Example #2 - How to compliment your mate.
Mother's Day is this month, so I thought I would look at make and female differences with regard to complements and support. Many have heard about the 12 Love Languages (1995), a book by Gary Chapman. The book can be very helpful, and although the languages have little to do with male and female differences, I mention it to illustrate that while there are gender differences discussed in these posts, there are many language differences beyond gender that make our communications, lives, and relationships "interesting."
So, as in other posts in this series, please keep in mind that these observations and thoughts incorporate HUGE generalizations. My hope in writing these articles is to highlight the male/female differences to make it possible for couples to address them individually; hopefully resolving a few of the obstacles that can play an influential role in the development of communication problems.
The difficulty with these gender language differences is that they are not easy to spot without an example. For this post I will use a statement I have heard many times from both husbands and wives about feeling respected and valued: "I want to be seen as capable."
In the above sentence Men would generally focus on the word "capable." In the Bible (Genesis 3:17), men are cures in their ability to achieve results: work will be done by the sweat of their brow, weeds will come up instead of fruit, men will die, and all they build will turn to dust. As a result of being cursed in their "ability to achieve" men are generally sensitive to being regarded as "capable."
Women, in general, might focus on the word "seen." The curse on women (Genesis 3:15) is very different. Women generally experience their pain in relationships (childbirth) and in their position as bridge person between the previous, the present and future generations. Part of the second half of the curse is feeling "ruled over" by men. Socially, that "feeling" has been a reality throughout history, and in many ways, in many cultures, it still is.
So, the conversation might look like this:
Wife: "This guy at work is a pompous jerk. Anytime I make a contribution at our team meetings he says, 'uh huh' and 'as I was saying...' He totally ignores my contribution and changes the subject before I can say anything. I go to confront him and he patronizes me saying 'now, now, that's not what I am trying to do. If you're going to be in this business you're gonna have to get a thicker skin."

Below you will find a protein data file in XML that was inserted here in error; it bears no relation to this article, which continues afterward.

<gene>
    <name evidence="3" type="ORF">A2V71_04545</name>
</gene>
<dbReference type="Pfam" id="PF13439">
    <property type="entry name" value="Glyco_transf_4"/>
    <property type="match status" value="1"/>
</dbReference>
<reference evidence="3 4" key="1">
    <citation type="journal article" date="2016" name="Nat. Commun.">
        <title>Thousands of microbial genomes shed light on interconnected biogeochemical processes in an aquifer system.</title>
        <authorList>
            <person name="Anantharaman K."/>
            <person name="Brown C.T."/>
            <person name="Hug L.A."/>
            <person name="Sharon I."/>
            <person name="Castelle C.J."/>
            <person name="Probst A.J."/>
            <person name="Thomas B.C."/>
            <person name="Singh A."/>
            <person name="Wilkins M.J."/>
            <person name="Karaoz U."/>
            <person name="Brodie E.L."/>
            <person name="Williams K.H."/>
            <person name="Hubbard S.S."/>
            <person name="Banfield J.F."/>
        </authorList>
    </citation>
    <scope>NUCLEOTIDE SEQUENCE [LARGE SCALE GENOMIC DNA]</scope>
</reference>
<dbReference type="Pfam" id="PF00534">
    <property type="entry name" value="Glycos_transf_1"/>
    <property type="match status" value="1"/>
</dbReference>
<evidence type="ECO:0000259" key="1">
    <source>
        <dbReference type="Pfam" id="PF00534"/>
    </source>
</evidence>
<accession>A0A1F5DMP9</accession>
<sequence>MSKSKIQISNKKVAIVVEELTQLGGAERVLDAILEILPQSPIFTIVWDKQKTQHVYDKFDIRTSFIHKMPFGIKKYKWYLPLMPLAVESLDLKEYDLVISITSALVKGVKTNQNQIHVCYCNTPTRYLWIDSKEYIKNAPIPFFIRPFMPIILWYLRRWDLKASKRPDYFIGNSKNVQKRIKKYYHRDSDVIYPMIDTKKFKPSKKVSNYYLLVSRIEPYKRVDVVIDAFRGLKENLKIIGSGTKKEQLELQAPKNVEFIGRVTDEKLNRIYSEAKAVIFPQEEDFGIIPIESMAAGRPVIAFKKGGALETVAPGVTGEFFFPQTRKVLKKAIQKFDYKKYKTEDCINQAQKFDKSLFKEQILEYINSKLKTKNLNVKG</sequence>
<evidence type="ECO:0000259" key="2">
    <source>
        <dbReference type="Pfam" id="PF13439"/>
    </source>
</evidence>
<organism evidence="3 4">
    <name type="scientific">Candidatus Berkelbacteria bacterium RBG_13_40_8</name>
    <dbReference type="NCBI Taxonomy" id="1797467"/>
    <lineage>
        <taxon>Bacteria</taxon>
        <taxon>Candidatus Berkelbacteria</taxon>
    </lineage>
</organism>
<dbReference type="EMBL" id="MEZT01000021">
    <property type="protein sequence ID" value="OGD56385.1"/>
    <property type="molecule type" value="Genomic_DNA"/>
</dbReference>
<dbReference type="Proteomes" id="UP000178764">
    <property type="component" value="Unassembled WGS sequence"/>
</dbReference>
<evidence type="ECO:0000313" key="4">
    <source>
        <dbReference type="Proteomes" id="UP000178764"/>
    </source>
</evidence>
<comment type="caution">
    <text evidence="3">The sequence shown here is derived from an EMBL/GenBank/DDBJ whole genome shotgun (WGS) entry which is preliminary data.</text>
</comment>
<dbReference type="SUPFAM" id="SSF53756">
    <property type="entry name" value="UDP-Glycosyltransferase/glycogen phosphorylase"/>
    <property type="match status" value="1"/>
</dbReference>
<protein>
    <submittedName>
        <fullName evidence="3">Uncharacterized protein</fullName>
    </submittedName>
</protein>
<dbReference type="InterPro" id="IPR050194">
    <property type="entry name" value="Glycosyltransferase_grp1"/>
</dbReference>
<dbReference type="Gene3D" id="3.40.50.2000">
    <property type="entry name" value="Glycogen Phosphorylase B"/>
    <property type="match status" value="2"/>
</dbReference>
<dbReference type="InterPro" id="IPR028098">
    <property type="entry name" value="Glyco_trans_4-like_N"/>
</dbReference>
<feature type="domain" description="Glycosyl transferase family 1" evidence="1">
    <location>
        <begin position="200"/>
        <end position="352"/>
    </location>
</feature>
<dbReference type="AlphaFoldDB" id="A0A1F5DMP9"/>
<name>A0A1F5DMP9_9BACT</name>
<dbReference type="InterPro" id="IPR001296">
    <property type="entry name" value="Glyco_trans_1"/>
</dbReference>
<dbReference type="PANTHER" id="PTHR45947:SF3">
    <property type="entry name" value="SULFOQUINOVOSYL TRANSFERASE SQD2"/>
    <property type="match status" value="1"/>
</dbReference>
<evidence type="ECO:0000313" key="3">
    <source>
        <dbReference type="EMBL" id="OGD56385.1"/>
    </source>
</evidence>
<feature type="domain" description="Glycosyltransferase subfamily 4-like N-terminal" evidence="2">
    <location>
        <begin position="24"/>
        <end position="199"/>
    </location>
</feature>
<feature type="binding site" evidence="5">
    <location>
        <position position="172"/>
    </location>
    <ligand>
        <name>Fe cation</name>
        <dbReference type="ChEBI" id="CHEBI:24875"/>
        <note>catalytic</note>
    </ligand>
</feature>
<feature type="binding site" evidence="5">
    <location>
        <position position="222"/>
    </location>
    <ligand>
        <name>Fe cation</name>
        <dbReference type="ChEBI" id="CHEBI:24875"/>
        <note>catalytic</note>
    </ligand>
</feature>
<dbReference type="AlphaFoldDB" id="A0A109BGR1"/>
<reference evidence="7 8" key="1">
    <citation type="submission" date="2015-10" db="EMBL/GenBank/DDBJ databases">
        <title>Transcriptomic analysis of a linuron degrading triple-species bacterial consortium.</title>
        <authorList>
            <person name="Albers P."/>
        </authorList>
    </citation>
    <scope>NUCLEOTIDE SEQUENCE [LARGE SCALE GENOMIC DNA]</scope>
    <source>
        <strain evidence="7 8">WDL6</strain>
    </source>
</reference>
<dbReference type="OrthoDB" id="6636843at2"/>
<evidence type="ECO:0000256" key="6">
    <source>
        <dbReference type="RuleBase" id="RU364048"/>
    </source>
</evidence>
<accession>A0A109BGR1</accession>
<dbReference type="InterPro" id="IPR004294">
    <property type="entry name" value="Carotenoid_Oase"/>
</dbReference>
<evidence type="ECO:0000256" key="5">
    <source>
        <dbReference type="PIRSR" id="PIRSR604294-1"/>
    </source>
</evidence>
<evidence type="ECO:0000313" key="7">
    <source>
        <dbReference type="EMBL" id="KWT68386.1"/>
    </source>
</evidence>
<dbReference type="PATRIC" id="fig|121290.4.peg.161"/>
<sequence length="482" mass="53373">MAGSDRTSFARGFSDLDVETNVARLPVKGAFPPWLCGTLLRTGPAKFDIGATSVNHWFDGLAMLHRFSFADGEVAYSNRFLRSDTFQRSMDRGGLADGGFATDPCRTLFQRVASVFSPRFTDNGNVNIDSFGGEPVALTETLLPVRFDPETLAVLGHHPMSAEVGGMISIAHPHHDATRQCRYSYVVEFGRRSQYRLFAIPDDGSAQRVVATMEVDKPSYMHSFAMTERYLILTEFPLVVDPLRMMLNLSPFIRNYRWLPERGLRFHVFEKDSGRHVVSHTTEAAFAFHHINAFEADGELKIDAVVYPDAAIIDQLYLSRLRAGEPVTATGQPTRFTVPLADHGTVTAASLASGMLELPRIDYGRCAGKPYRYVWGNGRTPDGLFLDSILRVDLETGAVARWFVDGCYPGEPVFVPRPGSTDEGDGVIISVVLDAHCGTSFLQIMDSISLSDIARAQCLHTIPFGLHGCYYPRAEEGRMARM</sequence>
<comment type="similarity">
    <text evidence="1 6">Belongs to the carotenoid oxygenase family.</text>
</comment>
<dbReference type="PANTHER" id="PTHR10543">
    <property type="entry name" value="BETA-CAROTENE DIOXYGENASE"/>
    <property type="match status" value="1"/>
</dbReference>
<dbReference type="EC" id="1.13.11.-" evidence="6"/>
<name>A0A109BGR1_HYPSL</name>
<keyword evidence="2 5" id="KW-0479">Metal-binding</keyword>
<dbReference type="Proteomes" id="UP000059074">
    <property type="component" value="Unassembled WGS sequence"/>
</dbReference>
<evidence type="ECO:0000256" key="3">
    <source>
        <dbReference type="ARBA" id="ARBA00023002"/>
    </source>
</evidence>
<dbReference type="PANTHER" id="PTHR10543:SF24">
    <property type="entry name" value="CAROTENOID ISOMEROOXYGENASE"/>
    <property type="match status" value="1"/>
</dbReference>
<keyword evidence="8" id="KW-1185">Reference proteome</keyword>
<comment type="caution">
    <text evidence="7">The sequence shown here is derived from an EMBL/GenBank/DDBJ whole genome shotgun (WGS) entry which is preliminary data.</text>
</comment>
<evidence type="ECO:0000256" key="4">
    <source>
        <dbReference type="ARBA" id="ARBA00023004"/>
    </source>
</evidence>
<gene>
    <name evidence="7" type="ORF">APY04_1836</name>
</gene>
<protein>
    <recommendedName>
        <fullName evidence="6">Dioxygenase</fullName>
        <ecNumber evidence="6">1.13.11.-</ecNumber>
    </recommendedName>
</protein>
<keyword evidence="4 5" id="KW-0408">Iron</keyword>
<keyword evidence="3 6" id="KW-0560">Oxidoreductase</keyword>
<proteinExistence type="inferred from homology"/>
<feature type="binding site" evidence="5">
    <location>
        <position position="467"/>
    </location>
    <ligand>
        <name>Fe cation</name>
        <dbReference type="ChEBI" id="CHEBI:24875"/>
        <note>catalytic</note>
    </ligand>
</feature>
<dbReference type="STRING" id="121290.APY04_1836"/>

Husband, wanting to help and defend her, but thinking from a "capability" model, says: "Here's what you need to do. Next time he tries to blow you off, just ignore him and what he thinks. Talk over him if you have to. I know you can do that, you do that to me all the time." (Husband smiles, thinking he has solved "the problem")
Wife (now furious) says: "So basically you are saying I need thicker skin?!! Do you have any idea how I feel when I have been fighting this problem for months, and you think you solved it in 30 seconds?! And what do you mean I don't listen to you - you aren't even listening to me!!!
Husband (now confused) says: "I heard everything you said! What do you mean I'm not listening?"
Path to peace:
For most husbands, a complement requires a comment on her confidence in his capability or achievement - 'knowing what to DO, and HOW to do it.'
For many wives, a complement needs to communicate the message "I see you, and understand it must be difficult to be you in that situation." This can often include the husband speaking his observations out loud, verbally communicating his confidence in her, or to brag about the difference and value his wife brings to his life and the lives around her - letting her know she is "seen" and not invisible.
The husband, in this case, wants to go and defend his wife, possibly talk over the man who would disrespect his wife that way.
Rather than tell her to do what he wants to do, he might translate his desire into empathy - what it must have been like to be her in that moment:
"Wow, you must have been furious. If someone did that to me I would have been really pissed! Especially because I know your ideas are really good! How many times have or clients told you they want you on their projects specifically because of the input you provide!"
Husbands are often confused that this response would help - generally because it does not "address the presenting problem." The response does, however, address her presenting problem - hence the need for translation.
If you are interested in learning how to translate what you want to say to your spouse, in ways he or she can hear the messages, we are here to help. Contact us here at Spirit Christian Counseling Centers: www.SpiritCounselingTx.com
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